(The Return of) Ignatz, by Sam Heldman

Tuesday, October 08, 2002

Supreme Court Today's prediction is for the first case on the argument calendar for next week, Syngenta v. Henson. This is another good one for Jeff Cooper's civil procedure class, or maybe for a second-year Fed Courts class. The question, in paraphrase, is whether the federal All Writs Act, 28 U.S.C. sec. 1651, provides a basis for removal jurisdiction of a state-court case, where the prosecution of that state court case would violate a federal class action settlement. [later editorial insert: The deal with class action settlements, by and large, is that they're supposed to end all litigation on the matter. The defendants in this case were peeved because, after they settled a class action, some guy kept prosecuting a state-court case that should have been dismissed as having been resolved by the class action settlement. Defendants were unsuccessful in putting a stop to this diehard litigant in state court, so they removed the case to federal court so that the federal court would put a stop to it once and for all.] "Removal" is the act by which a defendant -- by the mere expedient of filing a piece of paper in state court and a piece of paper in federal court -- sucks up a case from a state courthouse and plops it in the federal courthouse instead. (Removal was also the context of yesterday's argument in Ford v. McCauley, discussed below). There are limits on the types of cases in which defendants can do this. The question in this case is whether, when no other statute confers the right of removal over a state-court case like this, does the All Writs Act do the trick, on the theory that the All Writs Act gives the federal courts the power to do whatever's necessary to enforce their own judgments. To understand the case (now that you know these basics), the best thing to do is to read the Eleventh Circuit's decision -- a beautifully written and argued opinion, I think, the kind of opinion that boosts my faith in the wisdom of the federal appellate bench. I think that it's airtight, and plainly correct based on the reasons that the Court gives, and so the Supreme Court will AFFIRM (thereby resolving a circuit split). [The Eleventh Circuit's answer, by the way, was NO -- the All Writs Act is not a basis for removal jurisdiction.]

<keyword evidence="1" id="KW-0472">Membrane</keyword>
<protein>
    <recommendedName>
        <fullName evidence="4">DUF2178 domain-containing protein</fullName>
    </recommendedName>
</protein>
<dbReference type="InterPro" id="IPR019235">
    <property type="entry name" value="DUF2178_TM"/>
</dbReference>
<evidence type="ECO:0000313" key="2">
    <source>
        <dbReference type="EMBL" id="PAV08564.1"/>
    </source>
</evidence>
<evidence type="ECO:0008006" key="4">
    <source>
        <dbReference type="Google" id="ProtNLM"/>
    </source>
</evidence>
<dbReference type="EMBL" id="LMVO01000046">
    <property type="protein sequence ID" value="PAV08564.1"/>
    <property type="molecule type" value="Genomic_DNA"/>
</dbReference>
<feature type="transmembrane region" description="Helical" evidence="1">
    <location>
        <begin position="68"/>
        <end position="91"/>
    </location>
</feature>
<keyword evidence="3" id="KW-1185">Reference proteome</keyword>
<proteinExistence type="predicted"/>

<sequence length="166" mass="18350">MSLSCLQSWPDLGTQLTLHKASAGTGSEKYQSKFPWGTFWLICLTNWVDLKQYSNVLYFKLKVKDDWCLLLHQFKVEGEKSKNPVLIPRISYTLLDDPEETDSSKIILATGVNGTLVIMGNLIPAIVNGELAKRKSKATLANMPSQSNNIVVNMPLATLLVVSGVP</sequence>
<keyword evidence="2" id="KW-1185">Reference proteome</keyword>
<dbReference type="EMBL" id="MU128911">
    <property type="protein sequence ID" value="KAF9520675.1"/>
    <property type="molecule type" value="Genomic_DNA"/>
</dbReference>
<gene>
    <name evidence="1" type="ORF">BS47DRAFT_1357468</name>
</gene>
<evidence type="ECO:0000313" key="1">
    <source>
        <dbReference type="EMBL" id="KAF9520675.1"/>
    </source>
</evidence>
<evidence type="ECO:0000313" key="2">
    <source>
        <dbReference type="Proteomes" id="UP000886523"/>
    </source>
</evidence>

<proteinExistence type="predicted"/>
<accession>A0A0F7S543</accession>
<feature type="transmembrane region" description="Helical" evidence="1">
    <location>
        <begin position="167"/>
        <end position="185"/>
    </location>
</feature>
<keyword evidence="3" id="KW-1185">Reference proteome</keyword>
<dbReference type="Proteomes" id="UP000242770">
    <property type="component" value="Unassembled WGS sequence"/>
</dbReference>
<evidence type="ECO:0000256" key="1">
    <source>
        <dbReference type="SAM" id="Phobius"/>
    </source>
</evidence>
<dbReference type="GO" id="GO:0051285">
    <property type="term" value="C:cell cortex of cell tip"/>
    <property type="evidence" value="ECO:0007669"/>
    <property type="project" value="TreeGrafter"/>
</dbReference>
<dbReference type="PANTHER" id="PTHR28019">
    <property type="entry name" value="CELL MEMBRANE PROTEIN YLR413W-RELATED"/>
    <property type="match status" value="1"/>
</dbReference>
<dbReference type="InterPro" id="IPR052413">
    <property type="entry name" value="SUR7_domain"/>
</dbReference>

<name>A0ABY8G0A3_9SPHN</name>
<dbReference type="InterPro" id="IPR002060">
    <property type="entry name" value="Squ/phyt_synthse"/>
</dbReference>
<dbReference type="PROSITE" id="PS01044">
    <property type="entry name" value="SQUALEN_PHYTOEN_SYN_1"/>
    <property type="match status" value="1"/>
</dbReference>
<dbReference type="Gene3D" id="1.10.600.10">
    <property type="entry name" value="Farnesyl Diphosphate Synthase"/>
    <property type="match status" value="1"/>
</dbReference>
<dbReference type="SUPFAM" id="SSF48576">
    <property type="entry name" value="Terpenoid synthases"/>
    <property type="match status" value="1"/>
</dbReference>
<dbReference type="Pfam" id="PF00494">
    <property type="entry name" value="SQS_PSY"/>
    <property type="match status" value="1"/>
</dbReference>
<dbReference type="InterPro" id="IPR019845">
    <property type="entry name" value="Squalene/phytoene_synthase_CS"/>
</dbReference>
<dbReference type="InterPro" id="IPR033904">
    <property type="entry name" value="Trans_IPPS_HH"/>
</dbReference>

posted by sam 12:05 PM 0 comments


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